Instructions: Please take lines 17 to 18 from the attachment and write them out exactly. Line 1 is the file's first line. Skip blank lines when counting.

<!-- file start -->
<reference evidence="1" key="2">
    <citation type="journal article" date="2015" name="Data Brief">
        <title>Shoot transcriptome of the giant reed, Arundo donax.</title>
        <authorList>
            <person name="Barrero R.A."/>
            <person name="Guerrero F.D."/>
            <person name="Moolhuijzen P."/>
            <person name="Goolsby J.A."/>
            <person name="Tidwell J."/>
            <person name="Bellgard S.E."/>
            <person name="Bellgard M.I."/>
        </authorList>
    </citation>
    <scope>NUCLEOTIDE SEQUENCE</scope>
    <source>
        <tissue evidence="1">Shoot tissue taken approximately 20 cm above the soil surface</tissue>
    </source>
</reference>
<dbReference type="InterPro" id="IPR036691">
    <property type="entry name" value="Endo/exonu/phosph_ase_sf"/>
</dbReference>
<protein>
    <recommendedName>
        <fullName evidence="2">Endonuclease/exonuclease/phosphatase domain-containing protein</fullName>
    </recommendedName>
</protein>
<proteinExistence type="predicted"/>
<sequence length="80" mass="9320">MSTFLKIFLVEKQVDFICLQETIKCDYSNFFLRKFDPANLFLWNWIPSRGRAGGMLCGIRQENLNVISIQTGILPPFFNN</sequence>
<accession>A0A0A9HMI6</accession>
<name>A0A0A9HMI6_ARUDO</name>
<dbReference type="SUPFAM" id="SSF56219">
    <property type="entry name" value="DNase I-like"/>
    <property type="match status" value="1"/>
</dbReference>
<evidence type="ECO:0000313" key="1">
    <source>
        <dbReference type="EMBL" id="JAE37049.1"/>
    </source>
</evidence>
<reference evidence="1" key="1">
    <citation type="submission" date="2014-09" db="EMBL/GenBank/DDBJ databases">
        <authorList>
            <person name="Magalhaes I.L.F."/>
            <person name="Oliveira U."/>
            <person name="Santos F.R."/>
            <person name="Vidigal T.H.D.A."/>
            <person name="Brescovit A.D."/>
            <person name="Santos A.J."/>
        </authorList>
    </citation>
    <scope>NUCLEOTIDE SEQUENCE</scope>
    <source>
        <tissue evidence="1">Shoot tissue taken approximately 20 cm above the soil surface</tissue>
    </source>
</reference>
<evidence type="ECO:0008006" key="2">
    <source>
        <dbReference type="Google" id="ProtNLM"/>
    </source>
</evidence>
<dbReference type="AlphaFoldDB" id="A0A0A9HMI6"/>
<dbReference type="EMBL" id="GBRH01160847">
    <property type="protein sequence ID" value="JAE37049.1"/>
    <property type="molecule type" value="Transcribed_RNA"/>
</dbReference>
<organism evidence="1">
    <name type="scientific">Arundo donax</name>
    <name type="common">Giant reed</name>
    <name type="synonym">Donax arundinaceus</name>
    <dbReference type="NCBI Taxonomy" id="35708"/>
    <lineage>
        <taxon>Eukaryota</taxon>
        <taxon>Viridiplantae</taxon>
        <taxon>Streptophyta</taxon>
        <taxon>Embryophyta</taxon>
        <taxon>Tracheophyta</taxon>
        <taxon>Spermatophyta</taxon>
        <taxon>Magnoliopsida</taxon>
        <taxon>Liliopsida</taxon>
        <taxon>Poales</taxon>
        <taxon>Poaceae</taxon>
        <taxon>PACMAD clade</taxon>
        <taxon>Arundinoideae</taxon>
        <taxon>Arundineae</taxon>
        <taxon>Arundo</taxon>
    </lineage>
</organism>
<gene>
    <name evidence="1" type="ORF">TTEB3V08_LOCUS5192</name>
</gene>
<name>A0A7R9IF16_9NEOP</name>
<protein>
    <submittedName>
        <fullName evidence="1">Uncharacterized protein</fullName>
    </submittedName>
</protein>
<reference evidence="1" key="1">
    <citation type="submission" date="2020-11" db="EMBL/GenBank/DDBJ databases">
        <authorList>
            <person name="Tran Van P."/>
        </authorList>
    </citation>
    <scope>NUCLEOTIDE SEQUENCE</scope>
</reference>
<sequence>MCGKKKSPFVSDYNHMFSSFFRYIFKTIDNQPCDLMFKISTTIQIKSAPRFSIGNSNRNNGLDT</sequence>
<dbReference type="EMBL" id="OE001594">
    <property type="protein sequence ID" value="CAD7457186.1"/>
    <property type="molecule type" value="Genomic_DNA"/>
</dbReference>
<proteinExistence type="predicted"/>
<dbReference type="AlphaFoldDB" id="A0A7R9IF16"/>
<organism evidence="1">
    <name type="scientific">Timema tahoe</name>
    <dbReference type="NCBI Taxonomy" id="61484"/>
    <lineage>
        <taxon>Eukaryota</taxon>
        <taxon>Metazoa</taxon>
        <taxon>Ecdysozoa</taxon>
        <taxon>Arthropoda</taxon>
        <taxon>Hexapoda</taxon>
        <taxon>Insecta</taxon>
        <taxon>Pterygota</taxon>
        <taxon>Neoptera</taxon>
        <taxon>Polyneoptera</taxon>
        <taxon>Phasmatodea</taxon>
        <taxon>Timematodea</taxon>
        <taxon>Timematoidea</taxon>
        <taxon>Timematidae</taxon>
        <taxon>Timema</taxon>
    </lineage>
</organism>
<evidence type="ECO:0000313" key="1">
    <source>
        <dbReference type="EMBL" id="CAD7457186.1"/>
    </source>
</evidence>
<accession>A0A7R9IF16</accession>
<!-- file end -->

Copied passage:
    </source>
</reference>